How to Clean Your Pillows

Medically Reviewed by Poonam Sachdev on April 08, 2022
4 min read

Pillows are very intimate items that we use daily. Most have a common design that consists of a case of fabric filled with microfibers, feathers, or some type of stuffing. Pillows with microfiber fillings are the most common type used in the US and China. The constant closeness of pillows to your face makes cleaning them essential. Clean pillows are important due to their continued close contact with human airways and the potential for germs on the cover and inside. 

Pillows carry many germs or human respiratory pathogens. Respiratory pathogens are not only present on the cover but can seep through fabrics and seams and into the filling material. Common pathogens found on sleeping surfaces include bacteria, fungi, and adenoviruses

Due to the large number of filling materials inside a pillow, usual disinfecting methods like spraying with Lysol may not be effective. Pillows should be cleaned often to prevent accumulation of odors and bacteria. Special attention should be paid to pillows with certain types of filling, such as feathers or memory foam.

If your pillow can be washed, it should be washed at least twice a year. If you eat in bed, have pets, or sweat a lot, you should wash pillows quarterly. Special pillows like body pillows or throw pillows should be cleaned every 3 to 6 months. This is dependent on how, where, and how often they are used.

Cleaning a pillow isn’t hard, but it's important to determine the best cleaning method. This is especially true when using a washing machine. Read the label directions. If the pillows are safe to wash in a machine, consider washing them in pairs — they can get to be heavy, and washing two at a time can balance the weight. If your pillow has a wet stain, pretreat it with a stain cleaner before washing.

Most pillows can be washed with warm water and mild detergent on the gentle cycle. Place pillows in two at a time. Add half as much detergent as you would normally use for a regular load. Soap may be difficult to rinse out of some filling types. After the wash cycle is finished, run an extra rinse cycle. If your machine has an extended spin cycle, use this to get as much water out as possible. 

Depending on fill type, there may be certain precautions needed for machine washing. 

  • Down feather — down feather pillows can be placed in the washing machine. Cool water should be used because high temperatures can damage the down.
  • Polyester — polyester should be washed with less detergent. One tablespoon on the gentle cycle with warm water should be enough. 
  • Latex or memory foam — agitation can break up the foam, so these pillows may be better suited to hand washing. 
  • Buckwheat hulls — the hulls should be emptied onto a large cookie sheet or bowl and set in the sun to eliminate odors. The casings can be washed with mild detergent and cold water.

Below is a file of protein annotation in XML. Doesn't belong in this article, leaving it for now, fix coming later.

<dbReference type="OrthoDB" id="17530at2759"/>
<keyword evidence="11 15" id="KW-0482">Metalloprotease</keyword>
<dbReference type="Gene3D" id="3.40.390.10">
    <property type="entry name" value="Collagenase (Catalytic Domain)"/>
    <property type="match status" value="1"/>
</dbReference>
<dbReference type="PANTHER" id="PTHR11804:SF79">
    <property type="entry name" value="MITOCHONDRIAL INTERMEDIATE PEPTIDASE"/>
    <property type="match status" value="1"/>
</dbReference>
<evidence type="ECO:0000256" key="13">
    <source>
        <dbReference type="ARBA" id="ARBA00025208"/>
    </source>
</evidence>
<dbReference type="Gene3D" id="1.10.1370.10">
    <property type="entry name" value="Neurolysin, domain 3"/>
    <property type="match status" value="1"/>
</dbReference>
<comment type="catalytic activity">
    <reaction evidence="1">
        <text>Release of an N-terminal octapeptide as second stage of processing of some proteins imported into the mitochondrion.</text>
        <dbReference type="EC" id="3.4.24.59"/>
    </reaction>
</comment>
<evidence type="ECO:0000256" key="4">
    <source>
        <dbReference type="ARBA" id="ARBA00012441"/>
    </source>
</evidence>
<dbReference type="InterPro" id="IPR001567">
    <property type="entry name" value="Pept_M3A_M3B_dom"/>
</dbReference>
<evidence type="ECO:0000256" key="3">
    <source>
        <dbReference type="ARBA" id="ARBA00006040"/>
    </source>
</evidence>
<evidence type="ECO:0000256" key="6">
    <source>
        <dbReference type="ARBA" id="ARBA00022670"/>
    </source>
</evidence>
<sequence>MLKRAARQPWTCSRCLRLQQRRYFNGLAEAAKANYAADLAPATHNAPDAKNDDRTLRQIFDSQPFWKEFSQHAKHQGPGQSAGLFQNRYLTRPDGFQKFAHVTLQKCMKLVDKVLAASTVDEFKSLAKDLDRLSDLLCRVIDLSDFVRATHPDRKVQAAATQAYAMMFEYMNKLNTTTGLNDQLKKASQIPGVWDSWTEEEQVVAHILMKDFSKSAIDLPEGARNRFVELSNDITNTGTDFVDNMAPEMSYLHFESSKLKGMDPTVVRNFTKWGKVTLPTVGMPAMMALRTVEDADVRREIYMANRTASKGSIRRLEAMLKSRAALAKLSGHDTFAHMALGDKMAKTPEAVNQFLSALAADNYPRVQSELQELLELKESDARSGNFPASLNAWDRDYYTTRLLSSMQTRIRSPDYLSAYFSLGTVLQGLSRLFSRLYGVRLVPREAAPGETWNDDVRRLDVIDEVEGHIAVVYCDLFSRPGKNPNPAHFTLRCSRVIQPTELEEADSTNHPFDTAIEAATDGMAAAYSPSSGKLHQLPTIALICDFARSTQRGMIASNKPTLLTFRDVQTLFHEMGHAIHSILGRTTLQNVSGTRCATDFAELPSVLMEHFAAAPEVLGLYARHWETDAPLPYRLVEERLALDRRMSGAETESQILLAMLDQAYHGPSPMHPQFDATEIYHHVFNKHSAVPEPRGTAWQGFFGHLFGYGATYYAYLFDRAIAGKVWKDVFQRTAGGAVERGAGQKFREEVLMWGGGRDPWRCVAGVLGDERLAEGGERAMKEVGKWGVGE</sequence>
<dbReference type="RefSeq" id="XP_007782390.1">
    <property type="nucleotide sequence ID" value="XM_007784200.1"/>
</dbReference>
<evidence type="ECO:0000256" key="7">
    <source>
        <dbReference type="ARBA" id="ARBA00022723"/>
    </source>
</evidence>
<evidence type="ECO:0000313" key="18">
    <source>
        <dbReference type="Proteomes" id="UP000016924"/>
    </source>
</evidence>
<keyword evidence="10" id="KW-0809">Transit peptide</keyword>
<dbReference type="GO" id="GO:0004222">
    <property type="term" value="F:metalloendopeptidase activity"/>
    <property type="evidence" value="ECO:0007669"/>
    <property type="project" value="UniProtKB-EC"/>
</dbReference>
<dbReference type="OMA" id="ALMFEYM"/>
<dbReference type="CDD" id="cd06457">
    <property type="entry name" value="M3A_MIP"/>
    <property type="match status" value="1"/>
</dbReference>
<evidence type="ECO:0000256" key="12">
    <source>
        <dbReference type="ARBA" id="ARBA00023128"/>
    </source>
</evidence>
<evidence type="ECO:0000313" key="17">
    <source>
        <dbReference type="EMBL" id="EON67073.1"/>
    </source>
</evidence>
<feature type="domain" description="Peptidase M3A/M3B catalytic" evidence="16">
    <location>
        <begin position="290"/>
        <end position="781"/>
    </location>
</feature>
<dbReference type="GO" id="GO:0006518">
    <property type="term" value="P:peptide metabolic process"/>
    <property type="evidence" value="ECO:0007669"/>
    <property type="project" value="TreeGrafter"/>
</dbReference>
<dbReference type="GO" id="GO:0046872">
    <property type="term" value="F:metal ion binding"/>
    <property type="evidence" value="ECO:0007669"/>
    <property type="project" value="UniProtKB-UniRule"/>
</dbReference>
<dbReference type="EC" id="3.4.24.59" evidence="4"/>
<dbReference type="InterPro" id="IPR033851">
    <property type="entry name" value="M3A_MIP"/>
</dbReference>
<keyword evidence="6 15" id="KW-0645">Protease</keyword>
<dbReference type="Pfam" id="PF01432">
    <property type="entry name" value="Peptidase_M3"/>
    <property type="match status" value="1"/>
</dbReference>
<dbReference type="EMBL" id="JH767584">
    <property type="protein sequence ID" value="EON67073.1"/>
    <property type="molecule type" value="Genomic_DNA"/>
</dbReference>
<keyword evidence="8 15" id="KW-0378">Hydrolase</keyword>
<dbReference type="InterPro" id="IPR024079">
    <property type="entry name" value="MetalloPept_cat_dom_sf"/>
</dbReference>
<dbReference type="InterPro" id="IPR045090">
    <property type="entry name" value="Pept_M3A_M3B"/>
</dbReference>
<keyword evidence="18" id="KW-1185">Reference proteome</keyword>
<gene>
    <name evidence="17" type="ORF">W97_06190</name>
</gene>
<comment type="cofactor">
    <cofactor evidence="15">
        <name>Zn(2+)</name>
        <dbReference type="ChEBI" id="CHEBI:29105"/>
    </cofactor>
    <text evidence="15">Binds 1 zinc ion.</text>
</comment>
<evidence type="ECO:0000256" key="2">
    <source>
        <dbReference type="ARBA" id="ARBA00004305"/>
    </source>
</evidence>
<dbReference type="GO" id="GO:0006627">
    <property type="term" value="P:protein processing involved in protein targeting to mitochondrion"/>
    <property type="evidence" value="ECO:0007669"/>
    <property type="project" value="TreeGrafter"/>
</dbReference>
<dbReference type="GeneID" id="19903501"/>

Pillows should be given daily fluffing to remove dust and retain shape. Every month or so, they should be hung outdoors on a bright sunny day.  They can be rotated or flipped every hour or two to expose all surfaces to fresh air. The air helps to remove odors.

Some pillows cannot be machine washed. They require specific types of care. The label should give laundering directions. If they're spot clean only, you should clean spots and stains on the surface but not immerse the whole pillow. If they're hand wash only, they generally can be placed in water, but they should be gently cleaned by hand rather than in the machine. Pillows that require dry cleaning should only be cleaned by a professional because water may cause damage. 

A pillow must be dried completely. If not, it can get mildew. When drying, you can squeeze water out of your pillow, but be careful not to wring it out, which can warp its shape. After removing the pillow from its wash source, fluff it up a bit and remove any clumps.

If the weather is warm, most pillows can be hung on a clothesline until all the way dry. Regardless of how you dry your pillows, check for moisture inside them when they are cool.

Some pillows can be put in the dryer, depending on their filling. When drying down feather pillows, use the dryer on a no-heat air-dry setting. You can add dryer balls or tennis balls to the dryer to separate clumps. 

Most pillows can be dried for an hour on moderate heat. Adding dry towels can help to speed things up. When possible, use the lowest heat settings and add tennis balls to keep your pillows fluffy. Partially through the cycle, open the dryer, fluff the pillows, and put them back in. After a complete dryer cycle, let the pillows finish cooling down. If they still feel wet after cooling, run them again. Don't worry about the auto dry sensor on your dryer. The sensor will only detect moisture on the surface, not dampness on the inside.

When the pillows are removed from the dryer, if they are still damp, they also can be placed on a clothesline. Wait an hour or so after drying to store pillows from the dryer. This gives enough time for the pillows to cool down, so you can see if they are dry or damp. 

Keeping pillows clean is the way to make them last as long as possible. But even well-maintained pillows will need to be replaced. Most pillows should be replaced every 1 to 2 years. More expensive and better-quality pillows may need to be replaced every 5 years.